A movie log formerly known as Bookishness / By Charles Matthews

"Dazzled by so many and such marvelous inventions, the people of Macondo ... became indignant over the living images that the prosperous merchant Bruno Crespi projected in the theater with the lion-head ticket windows, for a character who had died and was buried in one film and for whose misfortune tears had been shed would reappear alive and transformed into an Arab in the next one. The audience, who had paid two cents apiece to share the difficulties of the actors, would not tolerate that outlandish fraud and they broke up the seats. The mayor, at the urging of Bruno Crespi, explained in a proclamation that the cinema was a machine of illusions that did not merit the emotional outbursts of the audience. With that discouraging explanation many ... decided not to return to the movies, considering that they already had too many troubles of their own to weep over the acted-out misfortunes of imaginary beings."
--Gabriel García Márquez, One Hundred Years of Solitude

Saturday, April 3, 2010

Poem of the Day: E.E. Cummings

my father moved through dooms of love 
through sames of am through haves of give, 
singing each morning out of each night 
my father moved through depths of height

this motionless forgetful where 
turned at his glance to shining here; 
that if (so timid air is firm) 
under his eyes would stir and squirm

newly as from unburied which 
floats the first who,his april touch 
dove sleeping selves to swarm their fates 
woke dreamers to their ghostly roots 

and should some why completely weep 
my father's fingers brought her sleep: 
vainly no smallest voice might cry  
for he could feel the mountains grow.

Lifting the valleys of the sea 
my father moved through griefs of joy; 
praising a forehead called the moon 
singing desire into begin 

joy was his song and joy so pure 
a heart of star by him could steer 
and pure so now and now so yes 
the wrists of twilight would rejoice 

keen as midsummer's keen beyond 
conceiving mind of sun will stand, 
so strictly (over utmost him 
so hugely ) stood my father's dream 

his flesh was flesh his blood was blood: 
no hungry man but wished him food;
no cripple wouldn't creep one mile 
uphill to only see him smile.

Scorning the pomp of must and shall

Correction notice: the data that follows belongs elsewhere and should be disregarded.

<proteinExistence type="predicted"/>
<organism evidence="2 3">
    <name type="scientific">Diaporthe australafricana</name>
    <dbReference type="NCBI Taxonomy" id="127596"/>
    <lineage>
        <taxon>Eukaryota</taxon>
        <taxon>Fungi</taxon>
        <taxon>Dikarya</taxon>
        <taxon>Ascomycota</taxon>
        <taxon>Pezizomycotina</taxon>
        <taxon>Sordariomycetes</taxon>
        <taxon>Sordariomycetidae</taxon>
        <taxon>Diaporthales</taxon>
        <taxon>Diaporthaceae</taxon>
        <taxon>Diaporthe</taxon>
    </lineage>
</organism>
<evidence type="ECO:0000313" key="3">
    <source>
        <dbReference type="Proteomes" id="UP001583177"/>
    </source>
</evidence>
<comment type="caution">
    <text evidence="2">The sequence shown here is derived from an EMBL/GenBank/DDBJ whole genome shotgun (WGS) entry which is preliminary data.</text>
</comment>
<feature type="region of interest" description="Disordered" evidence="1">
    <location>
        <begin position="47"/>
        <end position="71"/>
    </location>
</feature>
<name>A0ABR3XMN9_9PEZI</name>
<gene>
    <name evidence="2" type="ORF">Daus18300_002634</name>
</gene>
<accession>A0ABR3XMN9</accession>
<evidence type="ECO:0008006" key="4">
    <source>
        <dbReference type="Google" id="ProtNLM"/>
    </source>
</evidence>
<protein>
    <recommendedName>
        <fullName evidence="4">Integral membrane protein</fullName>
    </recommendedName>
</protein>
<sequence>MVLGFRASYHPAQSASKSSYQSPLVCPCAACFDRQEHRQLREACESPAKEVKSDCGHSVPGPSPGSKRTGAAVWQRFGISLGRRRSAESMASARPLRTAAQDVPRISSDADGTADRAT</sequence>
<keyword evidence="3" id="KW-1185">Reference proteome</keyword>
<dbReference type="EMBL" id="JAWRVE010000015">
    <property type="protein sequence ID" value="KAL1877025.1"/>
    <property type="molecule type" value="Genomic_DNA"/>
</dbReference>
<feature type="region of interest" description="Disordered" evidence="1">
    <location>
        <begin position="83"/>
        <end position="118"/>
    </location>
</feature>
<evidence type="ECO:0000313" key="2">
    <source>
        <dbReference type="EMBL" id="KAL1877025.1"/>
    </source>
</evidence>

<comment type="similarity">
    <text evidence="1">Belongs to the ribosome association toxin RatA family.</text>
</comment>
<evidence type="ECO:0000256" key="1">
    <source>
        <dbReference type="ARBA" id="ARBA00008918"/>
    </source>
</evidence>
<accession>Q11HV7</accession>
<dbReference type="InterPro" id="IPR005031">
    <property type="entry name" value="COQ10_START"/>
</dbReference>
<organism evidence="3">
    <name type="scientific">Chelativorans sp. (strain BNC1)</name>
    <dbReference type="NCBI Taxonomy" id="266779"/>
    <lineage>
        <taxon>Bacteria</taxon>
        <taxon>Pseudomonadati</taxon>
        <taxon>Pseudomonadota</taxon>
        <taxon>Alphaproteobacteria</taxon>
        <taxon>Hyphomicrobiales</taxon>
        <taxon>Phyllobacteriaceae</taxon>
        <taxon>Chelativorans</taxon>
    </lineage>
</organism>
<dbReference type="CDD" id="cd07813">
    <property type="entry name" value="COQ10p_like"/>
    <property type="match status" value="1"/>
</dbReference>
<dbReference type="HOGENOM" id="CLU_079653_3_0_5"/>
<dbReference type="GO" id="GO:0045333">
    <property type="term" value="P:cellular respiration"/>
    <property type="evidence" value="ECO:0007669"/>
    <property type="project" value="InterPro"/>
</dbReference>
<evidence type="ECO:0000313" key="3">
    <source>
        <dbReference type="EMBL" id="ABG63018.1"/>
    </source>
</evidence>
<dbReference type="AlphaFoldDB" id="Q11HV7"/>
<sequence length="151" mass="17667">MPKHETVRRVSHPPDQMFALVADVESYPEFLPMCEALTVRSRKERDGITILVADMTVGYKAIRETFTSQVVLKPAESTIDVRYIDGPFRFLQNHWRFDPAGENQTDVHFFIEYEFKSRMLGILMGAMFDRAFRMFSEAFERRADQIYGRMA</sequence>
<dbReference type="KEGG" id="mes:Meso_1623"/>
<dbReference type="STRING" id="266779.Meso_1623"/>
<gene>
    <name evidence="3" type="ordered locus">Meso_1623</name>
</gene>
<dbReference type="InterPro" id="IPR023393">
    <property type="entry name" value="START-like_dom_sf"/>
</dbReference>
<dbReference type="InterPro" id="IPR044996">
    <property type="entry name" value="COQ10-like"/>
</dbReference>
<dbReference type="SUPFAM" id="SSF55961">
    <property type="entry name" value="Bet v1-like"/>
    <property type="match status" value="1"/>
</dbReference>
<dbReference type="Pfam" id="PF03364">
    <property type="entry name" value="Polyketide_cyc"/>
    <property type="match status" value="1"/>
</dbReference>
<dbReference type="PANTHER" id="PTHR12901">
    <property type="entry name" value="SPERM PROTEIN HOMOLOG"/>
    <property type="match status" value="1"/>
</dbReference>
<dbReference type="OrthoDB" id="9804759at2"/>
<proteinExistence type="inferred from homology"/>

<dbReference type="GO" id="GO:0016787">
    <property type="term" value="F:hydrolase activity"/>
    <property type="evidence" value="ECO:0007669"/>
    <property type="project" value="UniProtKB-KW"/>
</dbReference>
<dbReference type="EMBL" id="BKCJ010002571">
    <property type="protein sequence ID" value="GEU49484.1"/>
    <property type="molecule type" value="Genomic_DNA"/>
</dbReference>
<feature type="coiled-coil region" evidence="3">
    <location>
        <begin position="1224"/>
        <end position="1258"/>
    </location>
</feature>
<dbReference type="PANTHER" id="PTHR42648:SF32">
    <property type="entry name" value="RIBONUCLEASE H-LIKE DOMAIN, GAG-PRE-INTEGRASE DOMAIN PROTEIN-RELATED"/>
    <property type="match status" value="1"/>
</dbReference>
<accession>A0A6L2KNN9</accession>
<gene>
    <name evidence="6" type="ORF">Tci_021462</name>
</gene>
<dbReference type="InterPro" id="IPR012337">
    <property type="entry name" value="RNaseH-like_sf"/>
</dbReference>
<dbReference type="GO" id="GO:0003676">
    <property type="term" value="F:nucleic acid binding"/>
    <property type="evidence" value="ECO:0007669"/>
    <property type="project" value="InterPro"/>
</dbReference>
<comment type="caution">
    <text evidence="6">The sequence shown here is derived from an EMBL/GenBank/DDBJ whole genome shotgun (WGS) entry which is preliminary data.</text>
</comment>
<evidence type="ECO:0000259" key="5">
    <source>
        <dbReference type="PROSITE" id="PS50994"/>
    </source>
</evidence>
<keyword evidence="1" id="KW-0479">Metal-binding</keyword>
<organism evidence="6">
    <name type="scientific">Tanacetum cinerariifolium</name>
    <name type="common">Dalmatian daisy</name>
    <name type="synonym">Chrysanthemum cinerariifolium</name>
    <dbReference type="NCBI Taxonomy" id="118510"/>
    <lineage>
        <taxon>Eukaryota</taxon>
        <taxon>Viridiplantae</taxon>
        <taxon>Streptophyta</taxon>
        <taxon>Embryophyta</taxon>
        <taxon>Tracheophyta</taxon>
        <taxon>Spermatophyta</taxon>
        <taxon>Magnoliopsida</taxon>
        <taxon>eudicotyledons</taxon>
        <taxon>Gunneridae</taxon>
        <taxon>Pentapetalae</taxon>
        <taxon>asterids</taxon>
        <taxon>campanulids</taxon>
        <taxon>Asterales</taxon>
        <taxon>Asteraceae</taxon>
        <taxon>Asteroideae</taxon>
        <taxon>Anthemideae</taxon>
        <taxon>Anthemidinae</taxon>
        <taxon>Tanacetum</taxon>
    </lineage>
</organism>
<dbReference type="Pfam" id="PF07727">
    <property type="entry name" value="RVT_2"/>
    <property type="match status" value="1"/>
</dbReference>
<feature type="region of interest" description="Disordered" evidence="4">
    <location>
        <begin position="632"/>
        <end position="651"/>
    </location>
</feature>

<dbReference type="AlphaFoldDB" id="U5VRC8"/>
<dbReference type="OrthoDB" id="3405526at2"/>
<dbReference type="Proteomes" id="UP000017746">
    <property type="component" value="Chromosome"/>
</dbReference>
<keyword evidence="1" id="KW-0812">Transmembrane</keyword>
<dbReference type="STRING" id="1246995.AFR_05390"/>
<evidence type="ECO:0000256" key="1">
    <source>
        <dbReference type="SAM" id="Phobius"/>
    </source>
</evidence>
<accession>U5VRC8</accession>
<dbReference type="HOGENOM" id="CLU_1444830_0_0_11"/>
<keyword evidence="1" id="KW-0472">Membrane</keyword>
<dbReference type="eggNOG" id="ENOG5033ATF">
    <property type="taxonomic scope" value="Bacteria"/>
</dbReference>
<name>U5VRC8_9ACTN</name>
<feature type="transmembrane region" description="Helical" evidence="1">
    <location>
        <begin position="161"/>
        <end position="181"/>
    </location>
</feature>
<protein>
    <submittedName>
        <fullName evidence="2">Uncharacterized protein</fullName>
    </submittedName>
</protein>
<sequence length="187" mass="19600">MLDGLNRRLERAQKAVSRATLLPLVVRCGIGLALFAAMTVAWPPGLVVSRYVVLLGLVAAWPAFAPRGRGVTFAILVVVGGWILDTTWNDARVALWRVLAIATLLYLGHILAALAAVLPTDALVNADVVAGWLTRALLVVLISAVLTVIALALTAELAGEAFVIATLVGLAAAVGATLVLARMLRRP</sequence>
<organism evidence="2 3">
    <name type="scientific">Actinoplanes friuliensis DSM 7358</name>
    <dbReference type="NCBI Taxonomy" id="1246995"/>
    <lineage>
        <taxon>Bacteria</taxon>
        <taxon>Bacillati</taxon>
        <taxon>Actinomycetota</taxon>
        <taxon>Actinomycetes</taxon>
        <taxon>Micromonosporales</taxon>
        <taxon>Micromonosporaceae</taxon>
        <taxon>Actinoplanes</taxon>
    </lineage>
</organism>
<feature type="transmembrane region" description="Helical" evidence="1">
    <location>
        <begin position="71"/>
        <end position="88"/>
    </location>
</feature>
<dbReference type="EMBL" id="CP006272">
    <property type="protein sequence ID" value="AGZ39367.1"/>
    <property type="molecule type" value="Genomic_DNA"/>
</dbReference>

my father moved through dooms of feel; 
his anger was as right as rain 
his pity was as green as grain 

septembering arms of year extend 
less humbly wealth to foe and friend 
than he to foolish and to wise 
offered immeasurable is 

proudly and(by octobering flame
beckoned) as earth will downward climb, 
so naked for immortal work 
his shoulders marched against the dark 

his sorrow was as true as bread: 
no liar looked him in the head; 
if every friend became his foe 
he'd laugh and build a world with snow.

My father moved through theys of we,
singing each new leaf out of each tree 
(and every child was sure that sprin 
danced when she heard my father sing) 

then let men kill which cannot share, 
let blood and flesh be mud and mire, 
scheming imagine,passion willed,
freedom a drug that's bought and sold 

giving to steal and cruel kind, 
a heart to fear,to doubt a mind,
to differ a disease of same,
conform the pinnacle of am 

though dull were all we taste as bright,
bitter all utterly things sweet, 
maggoty minus and dumb death 
all we inherit,all bequeath

and nothing quite so least as truth 
--i say though hate were why men breathe--
because my father lived his soul
love is the whole and more than all
--E.E. Cummings 

I'm not, I fear, a Cummings fan. But many are, so this is for them. And for me it's one of the few Cummings poems that truly justify his typographic trickery and syntactical twists. They depict the struggle to articulate a deep and genuine feeling. (And no, he didn't insist on spelling his name with lowercase letters.)

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